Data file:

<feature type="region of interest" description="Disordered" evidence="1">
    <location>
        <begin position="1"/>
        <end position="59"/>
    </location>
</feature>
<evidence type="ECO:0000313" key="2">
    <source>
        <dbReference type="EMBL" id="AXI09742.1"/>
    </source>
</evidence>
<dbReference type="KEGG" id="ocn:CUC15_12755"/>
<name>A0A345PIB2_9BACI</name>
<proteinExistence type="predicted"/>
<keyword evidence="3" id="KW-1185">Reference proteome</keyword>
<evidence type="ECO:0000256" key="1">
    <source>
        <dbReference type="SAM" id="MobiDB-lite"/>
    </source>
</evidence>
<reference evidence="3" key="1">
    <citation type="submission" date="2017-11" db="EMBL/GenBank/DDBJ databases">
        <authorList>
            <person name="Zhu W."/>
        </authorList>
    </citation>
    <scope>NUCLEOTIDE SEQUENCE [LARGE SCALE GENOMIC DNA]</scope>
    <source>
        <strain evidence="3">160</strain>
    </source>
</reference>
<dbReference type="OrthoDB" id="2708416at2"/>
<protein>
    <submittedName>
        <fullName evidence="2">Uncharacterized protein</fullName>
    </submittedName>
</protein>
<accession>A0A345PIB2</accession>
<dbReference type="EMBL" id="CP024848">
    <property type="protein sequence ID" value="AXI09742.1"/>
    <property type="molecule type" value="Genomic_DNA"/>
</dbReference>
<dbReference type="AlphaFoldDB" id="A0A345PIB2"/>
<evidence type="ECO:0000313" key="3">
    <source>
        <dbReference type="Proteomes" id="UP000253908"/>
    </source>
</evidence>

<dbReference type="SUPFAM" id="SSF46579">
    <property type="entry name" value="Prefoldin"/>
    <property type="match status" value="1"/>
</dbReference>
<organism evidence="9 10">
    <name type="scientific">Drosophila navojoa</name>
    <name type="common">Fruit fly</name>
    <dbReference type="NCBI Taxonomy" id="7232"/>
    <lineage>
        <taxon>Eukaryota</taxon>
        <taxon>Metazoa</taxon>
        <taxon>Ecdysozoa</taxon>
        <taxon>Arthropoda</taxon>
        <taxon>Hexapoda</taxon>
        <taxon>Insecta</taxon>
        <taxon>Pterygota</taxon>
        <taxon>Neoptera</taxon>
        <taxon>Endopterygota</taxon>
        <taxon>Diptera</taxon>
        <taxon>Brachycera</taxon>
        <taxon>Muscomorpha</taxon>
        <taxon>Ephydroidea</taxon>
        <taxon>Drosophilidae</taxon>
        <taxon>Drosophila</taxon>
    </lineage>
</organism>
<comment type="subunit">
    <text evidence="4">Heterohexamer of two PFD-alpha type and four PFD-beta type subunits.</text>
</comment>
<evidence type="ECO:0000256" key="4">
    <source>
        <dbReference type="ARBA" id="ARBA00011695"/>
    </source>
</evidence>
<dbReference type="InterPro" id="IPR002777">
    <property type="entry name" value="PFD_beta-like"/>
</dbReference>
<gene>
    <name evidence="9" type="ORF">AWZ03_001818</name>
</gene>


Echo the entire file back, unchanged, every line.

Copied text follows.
<feature type="region of interest" description="Disordered" evidence="1">
    <location>
        <begin position="1"/>
        <end position="59"/>
    </location>
</feature>
<evidence type="ECO:0000313" key="2">
    <source>
        <dbReference type="EMBL" id="AXI09742.1"/>
    </source>
</evidence>
<dbReference type="KEGG" id="ocn:CUC15_12755"/>
<name>A0A345PIB2_9BACI</name>
<proteinExistence type="predicted"/>
<keyword evidence="3" id="KW-1185">Reference proteome</keyword>
<evidence type="ECO:0000256" key="1">
    <source>
        <dbReference type="SAM" id="MobiDB-lite"/>
    </source>
</evidence>
<reference evidence="3" key="1">
    <citation type="submission" date="2017-11" db="EMBL/GenBank/DDBJ databases">
        <authorList>
            <person name="Zhu W."/>
        </authorList>
    </citation>
    <scope>NUCLEOTIDE SEQUENCE [LARGE SCALE GENOMIC DNA]</scope>
    <source>
        <strain evidence="3">160</strain>
    </source>
</reference>
<dbReference type="OrthoDB" id="2708416at2"/>
<protein>
    <submittedName>
        <fullName evidence="2">Uncharacterized protein</fullName>
    </submittedName>
</protein>
<accession>A0A345PIB2</accession>
<dbReference type="EMBL" id="CP024848">
    <property type="protein sequence ID" value="AXI09742.1"/>
    <property type="molecule type" value="Genomic_DNA"/>
</dbReference>
<dbReference type="AlphaFoldDB" id="A0A345PIB2"/>
<evidence type="ECO:0000313" key="3">
    <source>
        <dbReference type="Proteomes" id="UP000253908"/>
    </source>
</evidence>

<dbReference type="SUPFAM" id="SSF46579">
    <property type="entry name" value="Prefoldin"/>
    <property type="match status" value="1"/>
</dbReference>
<organism evidence="9 10">
    <name type="scientific">Drosophila navojoa</name>
    <name type="common">Fruit fly</name>
    <dbReference type="NCBI Taxonomy" id="7232"/>
    <lineage>
        <taxon>Eukaryota</taxon>
        <taxon>Metazoa</taxon>
        <taxon>Ecdysozoa</taxon>
        <taxon>Arthropoda</taxon>
        <taxon>Hexapoda</taxon>
        <taxon>Insecta</taxon>
        <taxon>Pterygota</taxon>
        <taxon>Neoptera</taxon>
        <taxon>Endopterygota</taxon>
        <taxon>Diptera</taxon>
        <taxon>Brachycera</taxon>
        <taxon>Muscomorpha</taxon>
        <taxon>Ephydroidea</taxon>
        <taxon>Drosophilidae</taxon>
        <taxon>Drosophila</taxon>
    </lineage>
</organism>
<comment type="subunit">
    <text evidence="4">Heterohexamer of two PFD-alpha type and four PFD-beta type subunits.</text>
</comment>
<evidence type="ECO:0000256" key="4">
    <source>
        <dbReference type="ARBA" id="ARBA00011695"/>
    </source>
</evidence>
<dbReference type="InterPro" id="IPR002777">
    <property type="entry name" value="PFD_beta-like"/>
</dbReference>
<gene>
    <name evidence="9" type="ORF">AWZ03_001818</name>
</gene>